4. Medan.
    Gastro-tourism. Stay at Swiss-Belinn Jalan Surabaya. Back of lobby door leads to Jalan Selat Panjang. Best Hokkien Medan food in town. Visit Museum and palace between meals.


    The fabulous colonial-era Tip Top Restaurant, Medan

    Café owner at Jalan Selat Panjang, Medan


  5. Lake Toba (for party of eight).
    Charter Susi Air from Medan Airport to Lake Toba (avoid hideous drive). Go straight to Samosir Island via ferry visit to amazing T.B. Silalahi Batak Culture Museum outside Balige. Rent a family villa in a hotel and tour the crater lake island. Heaven on a stick.


    Lake Toba scenery


  6. Solo
    Still north the detour. Best in room massages in Indonesia. Stay at RoemahKoe in Laweyan Batik district. Eat and shop. Danarhadi batik has great bargains. Visit kraton and Mangkunegaran and see a dance performance somehow.


    Kraton Solo


  7. Southeast Java
    Garuda now flies to Jember (ground zero in-room massage). Avoid ghastly drive from Surabaya airport. Drive on to Blitar and stay at divine Tugu Hotel. Visit Candi Penataran and other monument. Eat nasi pecel.


    The gorgeous colonial Hotel Tugu Blitar

  8. Malang
    Garuda now flies to Malang. Stay at Tugu. (THE HOTEL IS THE DESTINATION IN TODAY’S TOURISM). Visit Candi Kidal, Jago, and Singasari. Food in the hotel excellent. Visit Toko Oen. Take home local spekulaas.


    Candi Kidal

    Candi Singasari


  9. Weekend at Four Seasons Menteng
    Best of all. Avoid all airports. Pretend you’re in Hawaii. Great Spa, gym, pool, food, service. Walk to nearby Taman Lawang at night for cross-culture experience.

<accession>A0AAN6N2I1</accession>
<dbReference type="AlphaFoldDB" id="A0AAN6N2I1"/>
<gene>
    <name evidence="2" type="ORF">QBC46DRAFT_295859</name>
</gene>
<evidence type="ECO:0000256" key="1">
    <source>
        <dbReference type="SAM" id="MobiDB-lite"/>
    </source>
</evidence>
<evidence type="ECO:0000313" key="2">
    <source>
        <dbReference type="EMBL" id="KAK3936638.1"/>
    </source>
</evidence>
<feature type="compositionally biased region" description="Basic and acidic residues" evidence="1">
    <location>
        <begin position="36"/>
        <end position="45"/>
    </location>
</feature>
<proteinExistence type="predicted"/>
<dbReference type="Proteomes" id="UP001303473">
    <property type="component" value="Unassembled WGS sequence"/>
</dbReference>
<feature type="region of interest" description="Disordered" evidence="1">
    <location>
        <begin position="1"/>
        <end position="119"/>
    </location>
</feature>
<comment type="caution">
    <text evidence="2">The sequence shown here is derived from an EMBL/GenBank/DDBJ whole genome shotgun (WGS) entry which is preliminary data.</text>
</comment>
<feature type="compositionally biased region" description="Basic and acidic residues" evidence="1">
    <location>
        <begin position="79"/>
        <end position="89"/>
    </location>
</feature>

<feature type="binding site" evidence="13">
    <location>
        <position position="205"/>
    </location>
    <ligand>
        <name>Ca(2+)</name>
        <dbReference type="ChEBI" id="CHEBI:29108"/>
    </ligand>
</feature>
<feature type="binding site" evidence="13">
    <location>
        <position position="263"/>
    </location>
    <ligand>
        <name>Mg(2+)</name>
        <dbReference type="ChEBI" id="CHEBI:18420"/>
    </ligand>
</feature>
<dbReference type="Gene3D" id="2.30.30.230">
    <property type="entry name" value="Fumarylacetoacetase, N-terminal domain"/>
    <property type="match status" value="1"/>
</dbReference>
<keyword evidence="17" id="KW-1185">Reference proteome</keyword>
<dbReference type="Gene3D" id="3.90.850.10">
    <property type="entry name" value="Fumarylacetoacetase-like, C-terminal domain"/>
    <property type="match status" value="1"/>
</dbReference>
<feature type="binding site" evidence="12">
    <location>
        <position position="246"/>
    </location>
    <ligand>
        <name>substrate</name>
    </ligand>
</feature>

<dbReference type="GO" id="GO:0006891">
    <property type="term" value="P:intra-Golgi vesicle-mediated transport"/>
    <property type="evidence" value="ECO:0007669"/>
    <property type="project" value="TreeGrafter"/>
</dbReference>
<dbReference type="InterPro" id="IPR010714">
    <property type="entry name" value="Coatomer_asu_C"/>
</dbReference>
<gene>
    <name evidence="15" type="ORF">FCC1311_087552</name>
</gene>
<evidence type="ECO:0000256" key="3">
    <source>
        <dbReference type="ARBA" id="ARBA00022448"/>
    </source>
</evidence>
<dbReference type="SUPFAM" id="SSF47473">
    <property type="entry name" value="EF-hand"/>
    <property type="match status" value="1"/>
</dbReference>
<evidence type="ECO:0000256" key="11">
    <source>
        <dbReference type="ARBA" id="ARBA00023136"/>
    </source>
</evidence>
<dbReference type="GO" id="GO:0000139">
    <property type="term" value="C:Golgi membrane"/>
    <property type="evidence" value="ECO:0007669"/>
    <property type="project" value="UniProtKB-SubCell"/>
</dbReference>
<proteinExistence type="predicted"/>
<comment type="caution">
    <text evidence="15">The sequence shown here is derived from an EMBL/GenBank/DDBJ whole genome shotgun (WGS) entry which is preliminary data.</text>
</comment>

Four Seasons Hotel Jakarta

26 July, 2014: To Makassar to finalize work on our Fort Rotterdam barracks-inspired Boncafe, Panakkukang café for the Boncafe group.


Clive of Kuta with local artisan at the Boncafé, Makassar

The Boncafé Makassar and an early 19th century inspiration

The first Boncafe opened near Gubeng railway station, Surabaya, in 1973. The founder’s grandson, Stephan Tanaja, is now running the chain and is committed to good East Javanese food and Indonesian flavoured décor. He has just opened one of his Le Café Gourmand at Jalan Gunawarman in South Jakarta. Lately, sweet Stephan has let me do colonial follies for his restaurants in far-flung places like Samarinda and Panakkukang, Makassar (fast-food alley).


Boncafé, Makassar

Today I have been working with Balinese artisans and Makassar’s finest tukang, putting the finishing touches on my homage to Old Makassar. Granny Toraja, the group founder is here and says, “I can’t have wall art of mountains or of phinisi boats without sailors.” It’s never easy.


Interior of Boncafé, Makassar

July 30th, 2014: Bali Aga Wedding
Back in Bali after Lebaran and everything is back to normal: long queue at immigration, long queue to leave the airport carpark, nightmare traffic, 'mugs rules' motorists......... but eh the smiles, for miles.
This afternoon I am invited to Tenganan, the ancient Bali Aga (old Bali) village near Candi Dasa. Last month I went to the annual Perang Pandan there and it was as good as it was when I first witnessed the courtyard battles in 1979. Except now there is a spotty pom ring-in battling, and more photographers than combatants.
Bali today is an incredible mix of the ancient and the modern, the sacred and the profane ......... and that's the way the Balinese like it. The wedding today is exquisite: both bride and groom wrapped in the double ikat geringsing cloth for which the village is famous.
It was Gujurati traders who first bought the magical Indian double ikat, called Patola, to Eastern Indonesia starting the 6th century C.E.
Centuries later it was the same Gujurati trades responsible for the spread of Islam — out from Gresik in East Java from the 14th century — and the incredible carved doors of Kudus, Central Java, now widely copied in Bali and de rigeur for any new bungalow-style Balinese home.
The ebb and flow of South-Asian cultures is a remarkable subject.